Explore more of the elegant objects and garments highlighted in Giraud’s photography on her site and Instagram.

 

 

 



Art Craft

Swaths of Colorful Fringe Disguise Animalistic Sculptures by Artist Troy Emery

July 13, 2020

Grace Ebert

“small sweet pink lump” (2020), polyester, polyurethane, pins, and adhesive, 40 x 44 x 39 centimeters. All images © Troy Emery, shared with permission

Many pet owners are quick to name their dog or cat’s breed, but those bringing home one of Troy Emery’s colorful sculptures might need to figure out what species they’ve adopted first. The Melbourne-based artist creates amorphous artworks that resemble a range of four-legged friends, although their figures are enveloped with swaths of long, flowing fringe rather than distinct characteristics.

In a note to Colossal, Emery shares that his tassel-covered sculptures consider how both fine arts and craft are portrayed broadly, in addition to the unique position non-human creatures hold as “tokens of ecological ruination… Along with the theme of animals within decorative arts, my practice plays with both scientific and cultural categorization of the ‘natural’ world, creating ‘fake taxidermy’ that falls between reality and fantasy as exotic hybrid creatures,” he says.

Emery’s indeterminate sculptures are currently on view through an online exhibition with Martin Browne Contemporary, and more of his textile-based projects can be found on Instagram. (via The Jealous Curator)

 

“Bird Catcher” (2017), rayon fringing, polyurethane, glue, and pins

“ingot eater” (2019), polyester, polyurethane, pins, and adhesive, 78 x 98 x 54 centimeters

“pink peony” (2020), polyester, polyurethane, pins, and adhesive, 39 x 68 x 22 centimeters

“shadow” (2019), polyester, polyurethane, pins, and adhesive, 51 x 50 x 45 centimeters

“savage” (2020), polyester, polyurethane, wire, fiberglass, pins, and adhesive, 32 x 90 x 40 centimeters

 

 



Art

Targets Mask Women and Girls in Powerful Thread Portraits by Artist Nneka Jones

June 8, 2020

Grace Ebert

“Shooting Range Target” (2019), hand-embroidery on canvas, 8 x 10 inches. All images © Nneka Jones, shared with permission

A recent University of Tampa graduate, activist artist Nneka Jones masterfully blends embroidery thread to stitch stunning portraits of young girls, women, and the occasional celebrity. Sometimes donning a fringed shirt that cascades from the canvas, the subjects wear somber faces and stare forward through the gaps of a bullseye or scope, symbols that serve a larger purpose.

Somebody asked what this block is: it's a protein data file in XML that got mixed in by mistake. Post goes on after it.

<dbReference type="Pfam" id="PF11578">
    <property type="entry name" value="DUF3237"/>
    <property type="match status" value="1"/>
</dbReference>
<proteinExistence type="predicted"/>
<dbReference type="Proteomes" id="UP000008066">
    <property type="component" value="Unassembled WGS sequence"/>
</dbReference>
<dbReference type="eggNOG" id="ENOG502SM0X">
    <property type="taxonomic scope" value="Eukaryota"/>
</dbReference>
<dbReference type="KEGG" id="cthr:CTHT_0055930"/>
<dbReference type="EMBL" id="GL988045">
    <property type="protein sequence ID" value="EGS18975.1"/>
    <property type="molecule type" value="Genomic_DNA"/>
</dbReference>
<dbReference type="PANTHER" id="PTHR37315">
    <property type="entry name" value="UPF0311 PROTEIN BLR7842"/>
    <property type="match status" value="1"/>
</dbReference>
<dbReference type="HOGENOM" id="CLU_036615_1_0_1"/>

By obscuring and literally marking the faces with targets, the Trinidadian artist focuses on “the social and political issues affecting Caribbean society.” Jones visualizes the ways young girls of color, in particular, frequently experience the destructive effects of human trafficking and sexual abuse. “Through each series and their captivating imagery and symbolism, I hope that this is a call to action for everyone to become aware of sex trafficking and stand up against it,” she writes. “I believe that contemporary artists, particularly those that consider themselves ‘activist artists,’ are important today for starting a conversation without using any words.”

Jones shares much of her activism-inspired work on Instagram and has prints available in her shop. (via The Jealous Curator)

 

“Colorblind Target” (2019), hand-embroidery on canvas, 8 x 10 inches

“Biggie Embroidered” (2019), hand-embroidery on canvas, 16 x 20 inches

“Dartboard Target” (2019), hand-embroidery on canvas, 8 x 10 inches

“Colorblind Target” (2019), hand-embroidery on canvas, 8 x 10 inches

 

 

 



Craft

Magical Butterflies and Insects Stitched in Dense Thread Paintings by Emillie Ferris

March 18, 2020

Grace Ebert

All images © Emillie Ferris, shared with permission

Since she first began embroidering in 2013, Emillie Ferris (previously) has stitched a few rows nearly every day. The United Kingdom-based artist creates dense thread paintings of butterflies, bees, and other creatures surrounded by vibrant, scattered florals. Her lengthy stitches form precisely colored patterns and rows, offering a distinct texture to each wing and antennae.

Ferris tells Colossal that much of her work is based on vintage entomology illustrations, which she reviews multiple times before beginning one of her realistic projects that are “inspired by nature, with a tiny sense of magic.”

I love to try and emulate a sense of romanticism in my embroideries. I like to study numerous references of the object I want to embroider. For example, I must have saved hundreds of reference photos and watched many videos of the blue morpho butterfly, before digitally painting the butterfly in photoshop, then transferring the pattern to fabric and bringing the butterfly to life with so many shades of blue thread. I couldn’t count them.

A few years ago, the artist also designed digital thread-painting tutorials that are available on Etsy. You can find more of her enchantingly stitched projects on Instagram.